The man they called the ninth council member around St. Petersburg City Hall leaves colorful memories unlikely to face term limits.
Gene Smith, 68, was found dead in his apartment at 430 5th St Monday morning, according to police.
The death is still officially under investigation, but preliminary indications are that there was no appearance of foul play, said Yolanda Fernandez, police department spokeswoman.
Smith will be remembered for his passion for the city and his intense interest in every detail of city politics and policy, say friends and elected officials, categories that frequently overlapped.
Often the only non-city staff member at council committee meetings, Smith could often be found on the steps of City Hall between meetings smoking a cigarette and jovially debating the issue of the day, often with a rumbling laugh punctuating a quick wit.
Although he never held elected office, his knowledge about the city earned him the nickname of ninth council member, something the eight elected council members often referenced.
"I don't know anybody who was more passionate about St. Petersburg and its government than Gene. He worked at it day and night," said Tony Collins, president of the Blake Collins Group where Smith worked as an independent consultant.
As word spread of Smith's death of social media late Monday, elected officials and activists mourned a man who had been active in the Pier fight, development and countless other issues since leaving corporate life in 2002.
Former council member Karl Nurse said he admired Smith's ability to mediate on hot-button issues.
"He never let emotions override his brain, " Nurse said. "He always brought common sense to the issues."
When he wasn't at City Hall, Smith often held court at an outside table at Starbucks at the corner of 1st Avenue and 2nd Street North.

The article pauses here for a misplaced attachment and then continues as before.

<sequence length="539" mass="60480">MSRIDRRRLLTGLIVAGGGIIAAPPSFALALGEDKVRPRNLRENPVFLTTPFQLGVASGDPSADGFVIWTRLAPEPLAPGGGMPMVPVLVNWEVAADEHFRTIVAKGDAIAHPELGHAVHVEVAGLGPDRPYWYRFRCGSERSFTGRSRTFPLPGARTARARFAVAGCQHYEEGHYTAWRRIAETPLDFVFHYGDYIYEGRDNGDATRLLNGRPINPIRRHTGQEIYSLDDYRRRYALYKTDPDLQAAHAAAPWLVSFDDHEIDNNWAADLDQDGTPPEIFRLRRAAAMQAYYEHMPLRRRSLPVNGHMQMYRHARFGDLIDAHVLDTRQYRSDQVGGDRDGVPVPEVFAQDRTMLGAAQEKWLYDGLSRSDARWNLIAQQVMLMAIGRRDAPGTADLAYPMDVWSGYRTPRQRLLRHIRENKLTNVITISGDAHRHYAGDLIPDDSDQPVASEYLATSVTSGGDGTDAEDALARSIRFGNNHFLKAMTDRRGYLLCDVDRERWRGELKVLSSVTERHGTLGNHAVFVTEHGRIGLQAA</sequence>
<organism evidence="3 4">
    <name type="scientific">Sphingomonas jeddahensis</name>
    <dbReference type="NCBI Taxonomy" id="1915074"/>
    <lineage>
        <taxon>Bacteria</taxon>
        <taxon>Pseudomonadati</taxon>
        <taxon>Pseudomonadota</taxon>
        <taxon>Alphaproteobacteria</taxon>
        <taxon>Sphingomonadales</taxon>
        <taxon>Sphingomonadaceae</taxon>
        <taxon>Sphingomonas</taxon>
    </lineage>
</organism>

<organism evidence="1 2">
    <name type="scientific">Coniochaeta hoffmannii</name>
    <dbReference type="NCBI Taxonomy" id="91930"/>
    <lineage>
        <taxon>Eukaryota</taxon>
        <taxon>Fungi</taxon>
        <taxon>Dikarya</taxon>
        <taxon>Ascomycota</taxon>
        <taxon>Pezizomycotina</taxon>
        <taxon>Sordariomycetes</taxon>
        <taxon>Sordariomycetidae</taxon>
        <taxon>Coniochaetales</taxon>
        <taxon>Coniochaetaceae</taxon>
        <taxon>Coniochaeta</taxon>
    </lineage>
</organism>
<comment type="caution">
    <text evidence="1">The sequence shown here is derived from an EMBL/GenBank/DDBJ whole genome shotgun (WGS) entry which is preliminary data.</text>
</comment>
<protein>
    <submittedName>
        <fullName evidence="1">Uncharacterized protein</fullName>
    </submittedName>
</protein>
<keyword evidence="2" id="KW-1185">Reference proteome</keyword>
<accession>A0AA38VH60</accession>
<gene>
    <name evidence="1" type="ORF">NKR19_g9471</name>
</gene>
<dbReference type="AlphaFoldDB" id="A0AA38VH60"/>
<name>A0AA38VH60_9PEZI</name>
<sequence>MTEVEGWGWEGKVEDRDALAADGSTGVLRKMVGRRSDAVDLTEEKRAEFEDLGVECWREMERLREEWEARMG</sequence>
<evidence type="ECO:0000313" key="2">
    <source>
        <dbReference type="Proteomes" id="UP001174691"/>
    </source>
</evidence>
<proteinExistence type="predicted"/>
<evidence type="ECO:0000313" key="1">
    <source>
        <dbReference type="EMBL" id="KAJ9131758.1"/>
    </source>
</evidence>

That's where council member Gina Driscoll knew where to find him after she filed to run for council last year.
They sat and talked about city politics and a friendship was born. In recent weeks, Smith told everyone how proud he was of Driscoll, who replaced the term-limited Nurse on council earlier this month.
"He knew it all," Driscoll said.
Mario Farias, a consultant who has known Smith for years, said he will be missed by a large group of friends around the city. But Farias and others said that Smith rarely spoke about his personal life.
"Everybody knew him, everybody loved him," Farias said. "He was the most familiar loner I've seen."
Smith's parents died when he was four-years-old, said his cousin Bill Gramigna, 71, who lives in Franklin, N.C.
Smith came to live with Gramigna's family, who moved soon after from Philadelphia to St. Petersburg. He was raised as a brother to the three Gramigna sons. Their parents wanted Smith to keep his own name to honor his parents, Gramigna said.
"He was my brother. He lived a good life. He was happy," said Gramigna.
The rest of the family eventually relocated to Georgia and North Carolina, but Smith stayed in the city he loved, Gramigna said.
"He always used to call me and say, 'This is the in-place to live.' He loved St. Pete. He would never leave," Gramigna said.
Smith had been married and divorced three times. He had no children, his cousin said.
A graduate of Boca Ciega High School, Smith served in the Marines in Vietnam as part of a helicopter unit attached to the 1st Marine Division between 1970 and 1971, Gramigna said.
Later, Smith worked in financial services for Florida Power Corp., Florida Federal Savings and Goldman Sachs before beginning his freelance consulting career in 2002.
He was proudest of his efforts to defeat the Lens concept to replace the Pier, an idea that voters rejected in 2013, Collins said.
More recently, Smith had frequently posted to selfies to Facebook, asking friends: "Where am I now?"
Often it was Fresco's Waterfront Bistro.
Collins said he used to joke with Smith about that: "He was always at the same place."
Mayor Rick Kriseman tweeted his condolences Monday evening.
"Sad to learn about the passing of a City Hall fixture, Gene Smith – often called the 9th council member. He knew the issues well, helped us move forward on our new pier, and was always respectful. He will be missed," Kriseman tweeted.
This is a developing story. Check back for updates.